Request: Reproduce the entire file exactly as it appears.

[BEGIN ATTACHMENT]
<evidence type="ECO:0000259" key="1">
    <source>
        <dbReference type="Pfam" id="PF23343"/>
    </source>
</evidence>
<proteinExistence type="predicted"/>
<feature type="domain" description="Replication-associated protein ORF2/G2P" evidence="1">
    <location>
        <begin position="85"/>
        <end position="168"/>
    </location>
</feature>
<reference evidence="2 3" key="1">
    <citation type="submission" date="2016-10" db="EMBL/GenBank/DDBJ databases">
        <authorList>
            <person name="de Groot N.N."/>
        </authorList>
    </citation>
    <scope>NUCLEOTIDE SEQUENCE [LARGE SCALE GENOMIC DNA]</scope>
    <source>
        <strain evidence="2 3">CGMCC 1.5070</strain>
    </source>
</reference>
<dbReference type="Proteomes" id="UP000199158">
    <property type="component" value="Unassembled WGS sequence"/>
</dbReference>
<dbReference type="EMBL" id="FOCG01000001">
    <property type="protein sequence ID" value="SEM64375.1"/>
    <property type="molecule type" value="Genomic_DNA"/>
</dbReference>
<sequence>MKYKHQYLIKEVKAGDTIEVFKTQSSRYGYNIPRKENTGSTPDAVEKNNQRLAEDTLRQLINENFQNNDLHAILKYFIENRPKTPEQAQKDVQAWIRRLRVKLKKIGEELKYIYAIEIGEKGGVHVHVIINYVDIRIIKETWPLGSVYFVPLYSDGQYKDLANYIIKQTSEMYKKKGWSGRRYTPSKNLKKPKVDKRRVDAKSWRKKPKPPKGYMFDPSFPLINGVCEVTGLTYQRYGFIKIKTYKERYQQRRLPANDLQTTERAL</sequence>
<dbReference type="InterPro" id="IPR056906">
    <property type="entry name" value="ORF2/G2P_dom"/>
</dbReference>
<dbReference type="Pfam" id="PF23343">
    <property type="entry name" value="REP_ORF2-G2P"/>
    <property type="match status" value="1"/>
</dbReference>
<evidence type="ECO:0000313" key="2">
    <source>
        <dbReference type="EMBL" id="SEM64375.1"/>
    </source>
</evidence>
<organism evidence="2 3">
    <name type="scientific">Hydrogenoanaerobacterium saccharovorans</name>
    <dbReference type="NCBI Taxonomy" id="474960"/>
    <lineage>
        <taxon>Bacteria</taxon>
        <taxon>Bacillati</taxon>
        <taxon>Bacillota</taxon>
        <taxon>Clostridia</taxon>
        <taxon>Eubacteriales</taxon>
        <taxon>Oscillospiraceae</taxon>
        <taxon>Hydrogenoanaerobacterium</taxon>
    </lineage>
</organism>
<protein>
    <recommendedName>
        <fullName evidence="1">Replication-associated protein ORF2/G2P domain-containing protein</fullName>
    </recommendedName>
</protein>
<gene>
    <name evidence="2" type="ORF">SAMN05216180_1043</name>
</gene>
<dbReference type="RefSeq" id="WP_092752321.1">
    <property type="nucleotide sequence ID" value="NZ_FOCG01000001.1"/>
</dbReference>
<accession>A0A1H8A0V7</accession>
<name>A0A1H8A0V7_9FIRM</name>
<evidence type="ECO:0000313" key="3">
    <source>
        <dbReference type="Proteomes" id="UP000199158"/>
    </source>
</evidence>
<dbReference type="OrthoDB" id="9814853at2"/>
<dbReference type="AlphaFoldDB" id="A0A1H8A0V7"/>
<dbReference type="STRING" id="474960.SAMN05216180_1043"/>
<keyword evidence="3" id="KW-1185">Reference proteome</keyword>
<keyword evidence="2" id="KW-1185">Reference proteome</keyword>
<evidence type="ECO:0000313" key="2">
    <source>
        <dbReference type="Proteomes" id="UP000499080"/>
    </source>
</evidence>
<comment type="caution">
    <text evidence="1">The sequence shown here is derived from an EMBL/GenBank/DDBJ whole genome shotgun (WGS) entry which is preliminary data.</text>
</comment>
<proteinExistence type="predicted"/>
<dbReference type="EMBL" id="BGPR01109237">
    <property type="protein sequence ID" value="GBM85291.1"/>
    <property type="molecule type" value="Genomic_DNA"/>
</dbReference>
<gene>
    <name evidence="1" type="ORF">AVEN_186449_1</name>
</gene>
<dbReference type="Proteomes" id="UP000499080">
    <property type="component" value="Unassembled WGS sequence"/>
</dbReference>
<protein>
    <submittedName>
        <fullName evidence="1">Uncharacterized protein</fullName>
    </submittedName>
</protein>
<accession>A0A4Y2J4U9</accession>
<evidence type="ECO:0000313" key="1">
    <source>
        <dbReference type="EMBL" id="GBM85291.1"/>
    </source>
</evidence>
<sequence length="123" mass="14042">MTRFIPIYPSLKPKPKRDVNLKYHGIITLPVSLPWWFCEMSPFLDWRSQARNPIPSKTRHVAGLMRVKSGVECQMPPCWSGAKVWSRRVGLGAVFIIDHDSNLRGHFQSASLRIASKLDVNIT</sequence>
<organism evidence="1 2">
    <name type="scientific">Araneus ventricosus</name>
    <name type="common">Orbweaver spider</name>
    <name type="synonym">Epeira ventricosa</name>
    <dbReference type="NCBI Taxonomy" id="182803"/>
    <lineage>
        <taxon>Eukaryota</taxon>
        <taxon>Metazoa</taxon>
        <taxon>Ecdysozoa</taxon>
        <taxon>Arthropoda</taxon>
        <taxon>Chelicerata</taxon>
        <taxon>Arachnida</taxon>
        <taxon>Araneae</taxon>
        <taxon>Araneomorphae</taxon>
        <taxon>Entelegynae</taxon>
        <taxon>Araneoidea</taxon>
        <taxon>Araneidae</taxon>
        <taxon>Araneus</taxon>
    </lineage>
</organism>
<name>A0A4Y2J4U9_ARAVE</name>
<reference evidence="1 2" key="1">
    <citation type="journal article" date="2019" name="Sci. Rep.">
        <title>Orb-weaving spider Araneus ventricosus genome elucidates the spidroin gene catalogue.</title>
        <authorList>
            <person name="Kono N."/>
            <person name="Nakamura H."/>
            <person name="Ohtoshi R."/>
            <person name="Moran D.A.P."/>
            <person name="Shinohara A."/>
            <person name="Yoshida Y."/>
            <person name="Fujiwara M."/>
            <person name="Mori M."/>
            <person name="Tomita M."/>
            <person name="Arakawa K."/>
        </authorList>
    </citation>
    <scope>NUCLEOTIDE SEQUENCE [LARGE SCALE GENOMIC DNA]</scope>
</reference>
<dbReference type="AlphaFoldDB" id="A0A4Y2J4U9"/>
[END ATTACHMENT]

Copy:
<evidence type="ECO:0000259" key="1">
    <source>
        <dbReference type="Pfam" id="PF23343"/>
    </source>
</evidence>
<proteinExistence type="predicted"/>
<feature type="domain" description="Replication-associated protein ORF2/G2P" evidence="1">
    <location>
        <begin position="85"/>
        <end position="168"/>
    </location>
</feature>
<reference evidence="2 3" key="1">
    <citation type="submission" date="2016-10" db="EMBL/GenBank/DDBJ databases">
        <authorList>
            <person name="de Groot N.N."/>
        </authorList>
    </citation>
    <scope>NUCLEOTIDE SEQUENCE [LARGE SCALE GENOMIC DNA]</scope>
    <source>
        <strain evidence="2 3">CGMCC 1.5070</strain>
    </source>
</reference>
<dbReference type="Proteomes" id="UP000199158">
    <property type="component" value="Unassembled WGS sequence"/>
</dbReference>
<dbReference type="EMBL" id="FOCG01000001">
    <property type="protein sequence ID" value="SEM64375.1"/>
    <property type="molecule type" value="Genomic_DNA"/>
</dbReference>
<sequence>MKYKHQYLIKEVKAGDTIEVFKTQSSRYGYNIPRKENTGSTPDAVEKNNQRLAEDTLRQLINENFQNNDLHAILKYFIENRPKTPEQAQKDVQAWIRRLRVKLKKIGEELKYIYAIEIGEKGGVHVHVIINYVDIRIIKETWPLGSVYFVPLYSDGQYKDLANYIIKQTSEMYKKKGWSGRRYTPSKNLKKPKVDKRRVDAKSWRKKPKPPKGYMFDPSFPLINGVCEVTGLTYQRYGFIKIKTYKERYQQRRLPANDLQTTERAL</sequence>
<dbReference type="InterPro" id="IPR056906">
    <property type="entry name" value="ORF2/G2P_dom"/>
</dbReference>
<dbReference type="Pfam" id="PF23343">
    <property type="entry name" value="REP_ORF2-G2P"/>
    <property type="match status" value="1"/>
</dbReference>
<evidence type="ECO:0000313" key="2">
    <source>
        <dbReference type="EMBL" id="SEM64375.1"/>
    </source>
</evidence>
<organism evidence="2 3">
    <name type="scientific">Hydrogenoanaerobacterium saccharovorans</name>
    <dbReference type="NCBI Taxonomy" id="474960"/>
    <lineage>
        <taxon>Bacteria</taxon>
        <taxon>Bacillati</taxon>
        <taxon>Bacillota</taxon>
        <taxon>Clostridia</taxon>
        <taxon>Eubacteriales</taxon>
        <taxon>Oscillospiraceae</taxon>
        <taxon>Hydrogenoanaerobacterium</taxon>
    </lineage>
</organism>
<protein>
    <recommendedName>
        <fullName evidence="1">Replication-associated protein ORF2/G2P domain-containing protein</fullName>
    </recommendedName>
</protein>
<gene>
    <name evidence="2" type="ORF">SAMN05216180_1043</name>
</gene>
<dbReference type="RefSeq" id="WP_092752321.1">
    <property type="nucleotide sequence ID" value="NZ_FOCG01000001.1"/>
</dbReference>
<accession>A0A1H8A0V7</accession>
<name>A0A1H8A0V7_9FIRM</name>
<evidence type="ECO:0000313" key="3">
    <source>
        <dbReference type="Proteomes" id="UP000199158"/>
    </source>
</evidence>
<dbReference type="OrthoDB" id="9814853at2"/>
<dbReference type="AlphaFoldDB" id="A0A1H8A0V7"/>
<dbReference type="STRING" id="474960.SAMN05216180_1043"/>
<keyword evidence="3" id="KW-1185">Reference proteome</keyword>
<keyword evidence="2" id="KW-1185">Reference proteome</keyword>
<evidence type="ECO:0000313" key="2">
    <source>
        <dbReference type="Proteomes" id="UP000499080"/>
    </source>
</evidence>
<comment type="caution">
    <text evidence="1">The sequence shown here is derived from an EMBL/GenBank/DDBJ whole genome shotgun (WGS) entry which is preliminary data.</text>
</comment>
<proteinExistence type="predicted"/>
<dbReference type="EMBL" id="BGPR01109237">
    <property type="protein sequence ID" value="GBM85291.1"/>
    <property type="molecule type" value="Genomic_DNA"/>
</dbReference>
<gene>
    <name evidence="1" type="ORF">AVEN_186449_1</name>
</gene>
<dbReference type="Proteomes" id="UP000499080">
    <property type="component" value="Unassembled WGS sequence"/>
</dbReference>
<protein>
    <submittedName>
        <fullName evidence="1">Uncharacterized protein</fullName>
    </submittedName>
</protein>
<accession>A0A4Y2J4U9</accession>
<evidence type="ECO:0000313" key="1">
    <source>
        <dbReference type="EMBL" id="GBM85291.1"/>
    </source>
</evidence>
<sequence length="123" mass="14042">MTRFIPIYPSLKPKPKRDVNLKYHGIITLPVSLPWWFCEMSPFLDWRSQARNPIPSKTRHVAGLMRVKSGVECQMPPCWSGAKVWSRRVGLGAVFIIDHDSNLRGHFQSASLRIASKLDVNIT</sequence>
<organism evidence="1 2">
    <name type="scientific">Araneus ventricosus</name>
    <name type="common">Orbweaver spider</name>
    <name type="synonym">Epeira ventricosa</name>
    <dbReference type="NCBI Taxonomy" id="182803"/>
    <lineage>
        <taxon>Eukaryota</taxon>
        <taxon>Metazoa</taxon>
        <taxon>Ecdysozoa</taxon>
        <taxon>Arthropoda</taxon>
        <taxon>Chelicerata</taxon>
        <taxon>Arachnida</taxon>
        <taxon>Araneae</taxon>
        <taxon>Araneomorphae</taxon>
        <taxon>Entelegynae</taxon>
        <taxon>Araneoidea</taxon>
        <taxon>Araneidae</taxon>
        <taxon>Araneus</taxon>
    </lineage>
</organism>
<name>A0A4Y2J4U9_ARAVE</name>
<reference evidence="1 2" key="1">
    <citation type="journal article" date="2019" name="Sci. Rep.">
        <title>Orb-weaving spider Araneus ventricosus genome elucidates the spidroin gene catalogue.</title>
        <authorList>
            <person name="Kono N."/>
            <person name="Nakamura H."/>
            <person name="Ohtoshi R."/>
            <person name="Moran D.A.P."/>
            <person name="Shinohara A."/>
            <person name="Yoshida Y."/>
            <person name="Fujiwara M."/>
            <person name="Mori M."/>
            <person name="Tomita M."/>
            <person name="Arakawa K."/>
        </authorList>
    </citation>
    <scope>NUCLEOTIDE SEQUENCE [LARGE SCALE GENOMIC DNA]</scope>
</reference>
<dbReference type="AlphaFoldDB" id="A0A4Y2J4U9"/>